Energy storage could be critical in next storm

Energy storage can help stabilize a power grid, which is particularly important in a place like New Jersey where Superstorm Sandy left a third of homes and businesses in the state without electricity, even five days after the disaster. Large-scale deployments of energy storage can reduce peak or high demand, when the dirtiest power plants are usually turned on, while smaller, community-scale energy storage, when paired with renewable energy like solar power, can keep the lights on when the electric grid at large goes down. Read More »

Also posted in Clean Energy, Energy Storage, New Jersey, Renewable Energy | 3 Responses, comments now closed

White House Meeting on Climate Change Resilience Shows National Commitment

Source: The White House

Source: The White House

Today, the White House is hosting an event highlighting its commitment to boosting resilience among communities most vulnerable to the effects of climate change. EDF commends the White House for taking steps to make climate change preparedness and resilience a national priority, especially since this has mostly been a regional issue dealt with in areas affected by severe weather events, such as New York, New Jersey, and Connecticut.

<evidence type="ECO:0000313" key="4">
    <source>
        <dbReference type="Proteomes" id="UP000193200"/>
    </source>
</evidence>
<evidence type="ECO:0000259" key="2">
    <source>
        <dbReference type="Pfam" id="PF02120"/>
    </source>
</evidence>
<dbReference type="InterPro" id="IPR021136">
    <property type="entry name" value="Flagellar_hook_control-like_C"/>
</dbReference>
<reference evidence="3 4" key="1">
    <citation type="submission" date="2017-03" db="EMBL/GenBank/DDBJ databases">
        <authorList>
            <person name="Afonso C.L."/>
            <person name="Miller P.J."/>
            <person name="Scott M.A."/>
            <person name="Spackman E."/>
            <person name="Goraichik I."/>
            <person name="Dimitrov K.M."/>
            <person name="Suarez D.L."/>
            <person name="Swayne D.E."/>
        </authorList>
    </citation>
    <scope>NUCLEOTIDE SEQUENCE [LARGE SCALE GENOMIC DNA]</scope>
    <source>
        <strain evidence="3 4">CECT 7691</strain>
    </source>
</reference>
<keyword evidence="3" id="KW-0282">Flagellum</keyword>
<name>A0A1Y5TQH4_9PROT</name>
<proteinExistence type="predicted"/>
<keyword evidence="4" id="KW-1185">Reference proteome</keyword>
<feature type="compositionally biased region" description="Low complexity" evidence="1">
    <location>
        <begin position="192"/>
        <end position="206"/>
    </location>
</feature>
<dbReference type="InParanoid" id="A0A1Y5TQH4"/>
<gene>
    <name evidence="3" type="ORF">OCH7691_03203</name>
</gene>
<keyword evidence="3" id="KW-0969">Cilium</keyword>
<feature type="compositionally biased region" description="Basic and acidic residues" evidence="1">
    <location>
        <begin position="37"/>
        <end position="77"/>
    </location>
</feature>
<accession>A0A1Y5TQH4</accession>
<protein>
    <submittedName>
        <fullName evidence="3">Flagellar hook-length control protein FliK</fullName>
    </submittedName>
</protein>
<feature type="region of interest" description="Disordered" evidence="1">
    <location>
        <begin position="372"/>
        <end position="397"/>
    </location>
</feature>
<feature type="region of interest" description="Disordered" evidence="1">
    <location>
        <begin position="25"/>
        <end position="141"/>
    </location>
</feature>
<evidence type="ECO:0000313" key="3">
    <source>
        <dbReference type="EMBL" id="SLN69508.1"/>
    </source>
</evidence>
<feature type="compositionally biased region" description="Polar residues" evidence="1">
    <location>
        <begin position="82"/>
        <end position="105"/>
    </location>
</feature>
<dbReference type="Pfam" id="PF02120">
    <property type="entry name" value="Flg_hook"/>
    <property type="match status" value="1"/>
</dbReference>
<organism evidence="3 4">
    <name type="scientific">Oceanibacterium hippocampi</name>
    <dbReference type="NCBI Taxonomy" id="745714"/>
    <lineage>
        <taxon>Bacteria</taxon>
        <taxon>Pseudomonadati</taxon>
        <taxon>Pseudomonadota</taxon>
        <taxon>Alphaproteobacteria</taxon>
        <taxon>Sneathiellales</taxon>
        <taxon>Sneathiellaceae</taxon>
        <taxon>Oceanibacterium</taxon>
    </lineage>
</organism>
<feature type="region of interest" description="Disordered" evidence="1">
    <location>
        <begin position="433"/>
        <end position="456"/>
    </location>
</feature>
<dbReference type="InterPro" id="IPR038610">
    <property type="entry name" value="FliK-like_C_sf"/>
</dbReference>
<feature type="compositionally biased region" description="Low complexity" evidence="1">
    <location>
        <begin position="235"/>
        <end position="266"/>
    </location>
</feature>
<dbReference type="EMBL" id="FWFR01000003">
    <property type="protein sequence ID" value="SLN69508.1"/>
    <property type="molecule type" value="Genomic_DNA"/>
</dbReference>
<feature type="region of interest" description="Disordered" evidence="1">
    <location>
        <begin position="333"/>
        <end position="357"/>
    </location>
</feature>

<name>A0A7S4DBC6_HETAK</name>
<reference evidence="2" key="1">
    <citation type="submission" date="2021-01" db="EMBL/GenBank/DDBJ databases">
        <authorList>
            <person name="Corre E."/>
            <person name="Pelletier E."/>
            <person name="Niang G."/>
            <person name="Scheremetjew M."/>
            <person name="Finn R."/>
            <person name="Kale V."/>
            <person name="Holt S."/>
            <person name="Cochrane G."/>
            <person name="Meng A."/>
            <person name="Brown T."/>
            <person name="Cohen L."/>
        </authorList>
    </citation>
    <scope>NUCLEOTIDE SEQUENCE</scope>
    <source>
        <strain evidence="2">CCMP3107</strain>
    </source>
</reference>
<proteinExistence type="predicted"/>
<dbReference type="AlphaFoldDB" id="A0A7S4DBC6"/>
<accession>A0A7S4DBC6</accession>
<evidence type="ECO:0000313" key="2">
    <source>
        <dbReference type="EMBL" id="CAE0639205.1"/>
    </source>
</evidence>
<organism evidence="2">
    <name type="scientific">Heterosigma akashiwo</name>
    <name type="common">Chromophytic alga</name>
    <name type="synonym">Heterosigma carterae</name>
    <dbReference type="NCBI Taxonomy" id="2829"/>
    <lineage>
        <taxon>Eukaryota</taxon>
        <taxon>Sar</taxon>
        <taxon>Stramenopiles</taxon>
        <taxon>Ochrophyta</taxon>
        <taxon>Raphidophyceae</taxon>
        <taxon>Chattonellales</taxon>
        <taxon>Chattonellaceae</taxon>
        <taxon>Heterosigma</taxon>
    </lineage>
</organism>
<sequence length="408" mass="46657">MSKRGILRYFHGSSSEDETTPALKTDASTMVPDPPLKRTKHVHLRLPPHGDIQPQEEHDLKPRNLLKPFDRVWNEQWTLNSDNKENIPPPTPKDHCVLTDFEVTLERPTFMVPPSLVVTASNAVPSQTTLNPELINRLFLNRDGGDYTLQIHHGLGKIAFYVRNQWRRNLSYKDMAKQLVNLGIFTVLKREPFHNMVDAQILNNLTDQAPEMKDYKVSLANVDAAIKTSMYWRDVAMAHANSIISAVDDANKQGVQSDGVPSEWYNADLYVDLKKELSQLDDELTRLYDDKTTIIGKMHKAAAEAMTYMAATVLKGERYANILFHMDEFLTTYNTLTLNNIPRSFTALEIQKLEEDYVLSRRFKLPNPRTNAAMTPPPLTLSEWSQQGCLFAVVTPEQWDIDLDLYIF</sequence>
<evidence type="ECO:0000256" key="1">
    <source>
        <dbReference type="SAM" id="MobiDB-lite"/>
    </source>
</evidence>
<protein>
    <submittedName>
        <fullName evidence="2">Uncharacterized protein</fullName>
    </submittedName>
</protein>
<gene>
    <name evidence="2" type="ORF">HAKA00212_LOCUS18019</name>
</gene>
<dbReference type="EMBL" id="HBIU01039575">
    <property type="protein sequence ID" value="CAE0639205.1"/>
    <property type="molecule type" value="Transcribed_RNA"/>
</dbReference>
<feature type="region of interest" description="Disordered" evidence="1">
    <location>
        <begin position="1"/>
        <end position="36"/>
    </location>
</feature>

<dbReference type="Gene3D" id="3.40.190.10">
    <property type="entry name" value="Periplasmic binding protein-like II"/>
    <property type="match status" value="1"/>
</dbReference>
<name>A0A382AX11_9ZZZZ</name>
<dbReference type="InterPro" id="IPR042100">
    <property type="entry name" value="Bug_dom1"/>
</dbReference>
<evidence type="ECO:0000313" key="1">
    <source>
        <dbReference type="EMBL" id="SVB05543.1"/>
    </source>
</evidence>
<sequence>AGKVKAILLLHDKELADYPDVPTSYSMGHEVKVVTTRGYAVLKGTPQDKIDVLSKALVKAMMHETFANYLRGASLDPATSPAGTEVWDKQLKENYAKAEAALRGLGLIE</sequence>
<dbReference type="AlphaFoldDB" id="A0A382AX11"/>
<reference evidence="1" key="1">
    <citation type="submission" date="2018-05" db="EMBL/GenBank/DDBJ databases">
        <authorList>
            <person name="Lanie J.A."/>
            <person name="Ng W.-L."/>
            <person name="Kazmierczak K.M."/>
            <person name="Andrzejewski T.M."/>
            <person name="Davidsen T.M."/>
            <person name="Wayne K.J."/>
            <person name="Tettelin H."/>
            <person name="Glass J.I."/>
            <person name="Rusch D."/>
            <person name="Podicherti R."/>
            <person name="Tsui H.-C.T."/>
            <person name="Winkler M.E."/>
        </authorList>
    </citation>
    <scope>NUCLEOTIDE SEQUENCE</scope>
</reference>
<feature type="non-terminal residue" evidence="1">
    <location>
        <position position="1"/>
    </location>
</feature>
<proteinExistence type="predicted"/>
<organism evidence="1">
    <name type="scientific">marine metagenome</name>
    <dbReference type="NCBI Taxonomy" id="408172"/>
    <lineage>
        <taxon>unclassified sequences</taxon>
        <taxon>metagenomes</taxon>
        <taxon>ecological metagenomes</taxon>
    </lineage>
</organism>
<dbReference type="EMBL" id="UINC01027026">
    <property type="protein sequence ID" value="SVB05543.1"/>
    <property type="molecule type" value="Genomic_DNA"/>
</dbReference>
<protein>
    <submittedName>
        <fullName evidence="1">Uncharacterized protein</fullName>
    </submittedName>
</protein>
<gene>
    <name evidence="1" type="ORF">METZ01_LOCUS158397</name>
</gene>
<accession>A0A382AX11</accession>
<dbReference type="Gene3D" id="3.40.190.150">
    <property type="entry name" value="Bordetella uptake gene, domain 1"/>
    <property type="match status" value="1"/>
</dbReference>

At the event, federal agencies, businesses, researchers, and academia, among others will discuss plans to use data-driven technologies and leverage freely available government data to develop products and services that will help the country better prepare for the effects of climate change. The event will showcase insights gathered from scientific data as well as cutting-edge technologies built by American innovators that are essential to better understanding and managing the risks posed by climate change. Read More »

Also posted in Clean Energy, Energy Efficiency, Renewable Energy | Comments closed